England vs Denmark UEFA EURO 2020 preview: where to watch, TV channels and live streams, team news, form guide
Wednesday, July 7, 2021
England face Denmark in the UEFA EURO 2020 semi-finals – all you need to know.
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England take on Denmark in the UEFA EURO 2020 semi-final in London on Wednesday 7 July at 21:00 CET.
What's the story?
The Three Lions will be brimming with confidence as they return to Wembley off the back of their biggest victory at EURO finals – the 4-0 success against Ukraine was their first four-goal haul in the knockout stages of any major tournament since the 1966 FIFA World Cup final. Gareth Southgate's side are also the first team to keep five consecutive clean sheets at the start of a EURO finals campaign, so it is clear England are in good shape at both ends of the pitch.
Denmark, however, put a spanner in the works as recently as last year and are similarly resilient at the back – Christian Eriksen's penalty at Wembley was the sole goal between these sides in their two UEFA Nations League meetings in 2020. Kasper Hjulmand's men have found their scoring boots at the right time too, with their 11 goals at the finals – ten in the last three matches – eclipsing both of their semi-final teams from 1984 and 1992. Having seen off Wales and the Czech Republic in the knockout phase, the dark horses are no longer lurking in the shadows.
Where to watch: TV channels and live streams
Find your local UEFA EURO 2020 broadcast partner(s) here.
England: Pickford; Walker, Stones, Maguire, Shaw; Phillips, Rice; Saka, Mount, Sterling; Kane
Denmark: Schmeichel; Christensen, Kjær, Vestergaard; Stryger, Højbjerg, Delaney, Mæhle; Braithwaite, Dolberg, Damsgaard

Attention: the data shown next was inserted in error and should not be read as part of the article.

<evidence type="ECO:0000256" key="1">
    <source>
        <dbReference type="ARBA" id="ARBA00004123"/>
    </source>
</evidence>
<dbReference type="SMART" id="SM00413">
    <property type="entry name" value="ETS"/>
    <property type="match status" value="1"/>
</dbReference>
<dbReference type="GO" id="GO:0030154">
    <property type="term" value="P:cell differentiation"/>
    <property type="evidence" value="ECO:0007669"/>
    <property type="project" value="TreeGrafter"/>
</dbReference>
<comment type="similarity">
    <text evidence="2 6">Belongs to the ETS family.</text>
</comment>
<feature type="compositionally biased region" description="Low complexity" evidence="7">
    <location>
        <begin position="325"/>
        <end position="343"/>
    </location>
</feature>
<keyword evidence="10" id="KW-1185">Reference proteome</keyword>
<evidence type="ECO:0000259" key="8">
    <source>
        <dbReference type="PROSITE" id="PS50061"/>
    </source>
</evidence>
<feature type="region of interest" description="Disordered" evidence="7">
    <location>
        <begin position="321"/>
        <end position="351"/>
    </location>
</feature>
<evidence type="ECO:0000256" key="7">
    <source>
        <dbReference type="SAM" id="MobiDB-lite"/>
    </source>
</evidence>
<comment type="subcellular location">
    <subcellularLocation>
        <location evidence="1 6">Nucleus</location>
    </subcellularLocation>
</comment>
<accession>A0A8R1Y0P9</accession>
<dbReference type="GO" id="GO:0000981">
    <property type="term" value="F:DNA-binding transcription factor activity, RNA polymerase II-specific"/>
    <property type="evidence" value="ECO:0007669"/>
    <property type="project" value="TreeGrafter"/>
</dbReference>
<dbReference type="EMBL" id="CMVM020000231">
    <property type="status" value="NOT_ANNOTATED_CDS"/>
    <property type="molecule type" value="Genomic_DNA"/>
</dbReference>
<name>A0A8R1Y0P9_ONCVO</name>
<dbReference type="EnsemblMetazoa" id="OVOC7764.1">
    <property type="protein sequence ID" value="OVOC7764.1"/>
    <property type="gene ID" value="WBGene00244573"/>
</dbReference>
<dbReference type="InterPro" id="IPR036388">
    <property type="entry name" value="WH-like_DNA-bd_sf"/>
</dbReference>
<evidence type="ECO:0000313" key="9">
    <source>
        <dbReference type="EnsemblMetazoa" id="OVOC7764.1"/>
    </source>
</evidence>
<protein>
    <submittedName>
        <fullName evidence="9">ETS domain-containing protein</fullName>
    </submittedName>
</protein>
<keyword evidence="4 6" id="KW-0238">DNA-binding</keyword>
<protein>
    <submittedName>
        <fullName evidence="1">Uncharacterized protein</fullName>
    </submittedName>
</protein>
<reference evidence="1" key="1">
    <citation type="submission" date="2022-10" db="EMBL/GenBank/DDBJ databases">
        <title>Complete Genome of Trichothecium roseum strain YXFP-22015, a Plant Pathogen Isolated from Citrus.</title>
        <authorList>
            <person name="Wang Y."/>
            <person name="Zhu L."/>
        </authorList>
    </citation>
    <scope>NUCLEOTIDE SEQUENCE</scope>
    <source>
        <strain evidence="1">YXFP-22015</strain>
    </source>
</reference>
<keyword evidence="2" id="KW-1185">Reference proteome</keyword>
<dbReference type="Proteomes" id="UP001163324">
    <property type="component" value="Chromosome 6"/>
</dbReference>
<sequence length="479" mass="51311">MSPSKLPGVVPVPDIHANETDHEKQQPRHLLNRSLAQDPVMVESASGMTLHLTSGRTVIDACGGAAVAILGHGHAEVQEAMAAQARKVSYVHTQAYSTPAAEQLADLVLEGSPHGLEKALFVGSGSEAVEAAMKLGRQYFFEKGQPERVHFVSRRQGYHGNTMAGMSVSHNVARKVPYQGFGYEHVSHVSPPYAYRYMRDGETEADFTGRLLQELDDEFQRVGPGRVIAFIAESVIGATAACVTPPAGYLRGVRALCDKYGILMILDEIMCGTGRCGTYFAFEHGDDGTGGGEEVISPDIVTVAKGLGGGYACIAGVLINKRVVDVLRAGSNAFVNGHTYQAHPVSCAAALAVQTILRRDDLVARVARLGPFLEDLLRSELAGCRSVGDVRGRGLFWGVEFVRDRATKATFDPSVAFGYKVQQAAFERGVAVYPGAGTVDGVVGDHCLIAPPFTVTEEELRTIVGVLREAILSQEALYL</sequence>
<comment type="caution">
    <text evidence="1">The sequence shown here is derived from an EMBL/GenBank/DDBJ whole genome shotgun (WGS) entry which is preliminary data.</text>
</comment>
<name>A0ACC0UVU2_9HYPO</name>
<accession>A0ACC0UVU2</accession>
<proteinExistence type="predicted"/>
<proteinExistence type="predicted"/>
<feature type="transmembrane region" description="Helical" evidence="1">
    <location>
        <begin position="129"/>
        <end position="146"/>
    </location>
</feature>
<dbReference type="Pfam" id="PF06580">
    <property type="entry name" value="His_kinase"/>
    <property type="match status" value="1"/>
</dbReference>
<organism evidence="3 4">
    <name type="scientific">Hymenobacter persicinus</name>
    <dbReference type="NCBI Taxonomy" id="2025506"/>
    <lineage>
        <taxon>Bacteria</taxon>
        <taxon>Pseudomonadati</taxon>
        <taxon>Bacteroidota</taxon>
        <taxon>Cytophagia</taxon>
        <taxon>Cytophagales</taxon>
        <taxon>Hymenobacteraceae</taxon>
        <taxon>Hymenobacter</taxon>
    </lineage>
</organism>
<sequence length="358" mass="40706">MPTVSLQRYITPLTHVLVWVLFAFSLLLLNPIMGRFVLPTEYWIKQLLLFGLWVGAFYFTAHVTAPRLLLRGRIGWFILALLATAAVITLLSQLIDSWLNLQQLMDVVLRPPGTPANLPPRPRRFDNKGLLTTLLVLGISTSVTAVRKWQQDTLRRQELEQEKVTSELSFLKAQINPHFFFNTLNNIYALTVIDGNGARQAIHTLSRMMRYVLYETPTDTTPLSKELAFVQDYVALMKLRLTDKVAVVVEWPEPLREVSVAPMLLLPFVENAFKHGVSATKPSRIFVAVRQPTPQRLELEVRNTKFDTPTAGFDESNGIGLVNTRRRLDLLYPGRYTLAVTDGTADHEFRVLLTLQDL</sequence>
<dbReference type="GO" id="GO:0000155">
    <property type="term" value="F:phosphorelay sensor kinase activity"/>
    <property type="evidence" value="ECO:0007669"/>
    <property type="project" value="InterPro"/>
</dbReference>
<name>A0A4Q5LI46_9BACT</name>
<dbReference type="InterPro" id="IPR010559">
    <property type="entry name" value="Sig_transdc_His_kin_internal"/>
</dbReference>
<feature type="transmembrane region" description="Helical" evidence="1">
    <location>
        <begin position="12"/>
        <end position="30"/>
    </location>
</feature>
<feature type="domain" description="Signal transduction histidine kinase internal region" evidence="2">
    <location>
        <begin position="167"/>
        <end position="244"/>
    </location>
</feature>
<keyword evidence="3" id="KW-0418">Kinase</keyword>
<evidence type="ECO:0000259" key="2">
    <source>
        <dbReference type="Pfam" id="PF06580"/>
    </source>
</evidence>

Simon Hart, England reporter: England have already earned a first tournament knockout win over Germany since 1966 and a first four-goal haul in a knockout match since that same distant summer, so – with the defence still unbreached and the goals now flowing – there are good reasons to believe they can achieve their first major final appearance since 1966 too. Whether Southgate reverts to a back three to match the Danes' system, as he did against Germany, or sticks with a 4-2-3-1, this is a team which has grown into this tournament and senses this is their moment. And with 60,000 fans inside Wembley roaring them on, why not make some more history?
Sture Sandø, Denmark reporter: Denmark will be the underdogs after being favourites in the round of 16 and quarter-finals. I don't think they will try to run England over from the get-go and look to catch them off guard, and I wouldn't be surprised if they let England take the initiative for longer periods, falling back a bit and trusting that their world-class defenders Andreas Christensen, Simon Kjær and Jannik Vestergaard can take care of things. But whether Denmark are cautious or not, the dashes down the flanks will be a Danish weapon that England must address.
View from the camps
Gareth Southgate, England manager: "We've got a fabulous opportunity. It's a chance to make history as we've never been to a European Championship final. It's not so much pressure for this team; it's another challenge that they've got the chance to take on, and at the moment they're rising to those challenges. We had two games with Denmark in the autumn. I knew what a good side they were before and they've proved that again in this tournament. It is going to be a fantastic game to be part of."
Harry Kane, England captain: "Denmark are a great team. We played them in the Nations League twice last year, and we didn't win one game – one draw, one loss. But we need to try to focus on ourselves; it is a semi-final at our national stadium and we've got to use all those positives to worry about us. We know if we get it right and play how we know we can then we have a great opportunity to get to a final. It's going to be incredible."
Kasper Hjulmand, Denmark coach: "It'll be like playing an away game, but that also has its own charm, so we're actually looking forward to it. We're happy that people will be there and that the fans are back in the stadium, though obviously we would have loved it if half the stadium was dressed in Danish colours. Our motivation is to silence the spectators, but we know it's going to be difficult."
Thomas Delaney, Denmark midfielder: "At the start of the tournament, we gave ourselves the goal of coming back to Wembley. With everything that we've been through, it's always been our No1 goal. Now we are ready for Wembley so, in terms of feelings, it has been crazy."
Form guide (most recent first)